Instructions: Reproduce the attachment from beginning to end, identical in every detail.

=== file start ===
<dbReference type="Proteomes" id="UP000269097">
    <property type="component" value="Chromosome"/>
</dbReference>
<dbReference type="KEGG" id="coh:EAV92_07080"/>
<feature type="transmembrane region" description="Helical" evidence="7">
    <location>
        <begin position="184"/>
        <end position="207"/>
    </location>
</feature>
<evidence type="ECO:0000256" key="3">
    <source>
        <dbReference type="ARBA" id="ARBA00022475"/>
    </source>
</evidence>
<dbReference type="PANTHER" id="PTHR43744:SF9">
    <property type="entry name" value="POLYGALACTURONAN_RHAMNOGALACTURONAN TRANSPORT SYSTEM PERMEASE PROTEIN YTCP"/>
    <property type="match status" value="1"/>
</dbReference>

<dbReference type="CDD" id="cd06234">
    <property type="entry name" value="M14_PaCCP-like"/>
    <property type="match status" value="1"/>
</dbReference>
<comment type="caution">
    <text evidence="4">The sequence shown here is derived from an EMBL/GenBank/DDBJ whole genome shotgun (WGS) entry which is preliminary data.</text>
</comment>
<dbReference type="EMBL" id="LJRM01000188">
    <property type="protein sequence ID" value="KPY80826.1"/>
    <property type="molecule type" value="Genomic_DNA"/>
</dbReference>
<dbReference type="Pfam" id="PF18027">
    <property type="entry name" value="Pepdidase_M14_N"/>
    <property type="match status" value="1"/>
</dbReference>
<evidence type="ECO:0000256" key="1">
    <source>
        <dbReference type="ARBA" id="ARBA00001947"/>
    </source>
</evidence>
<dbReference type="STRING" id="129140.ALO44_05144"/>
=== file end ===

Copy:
<dbReference type="Proteomes" id="UP000269097">
    <property type="component" value="Chromosome"/>
</dbReference>
<dbReference type="KEGG" id="coh:EAV92_07080"/>
<feature type="transmembrane region" description="Helical" evidence="7">
    <location>
        <begin position="184"/>
        <end position="207"/>
    </location>
</feature>
<evidence type="ECO:0000256" key="3">
    <source>
        <dbReference type="ARBA" id="ARBA00022475"/>
    </source>
</evidence>
<dbReference type="PANTHER" id="PTHR43744:SF9">
    <property type="entry name" value="POLYGALACTURONAN_RHAMNOGALACTURONAN TRANSPORT SYSTEM PERMEASE PROTEIN YTCP"/>
    <property type="match status" value="1"/>
</dbReference>

<dbReference type="CDD" id="cd06234">
    <property type="entry name" value="M14_PaCCP-like"/>
    <property type="match status" value="1"/>
</dbReference>
<comment type="caution">
    <text evidence="4">The sequence shown here is derived from an EMBL/GenBank/DDBJ whole genome shotgun (WGS) entry which is preliminary data.</text>
</comment>
<dbReference type="EMBL" id="LJRM01000188">
    <property type="protein sequence ID" value="KPY80826.1"/>
    <property type="molecule type" value="Genomic_DNA"/>
</dbReference>
<dbReference type="Pfam" id="PF18027">
    <property type="entry name" value="Pepdidase_M14_N"/>
    <property type="match status" value="1"/>
</dbReference>
<evidence type="ECO:0000256" key="1">
    <source>
        <dbReference type="ARBA" id="ARBA00001947"/>
    </source>
</evidence>
<dbReference type="STRING" id="129140.ALO44_05144"/>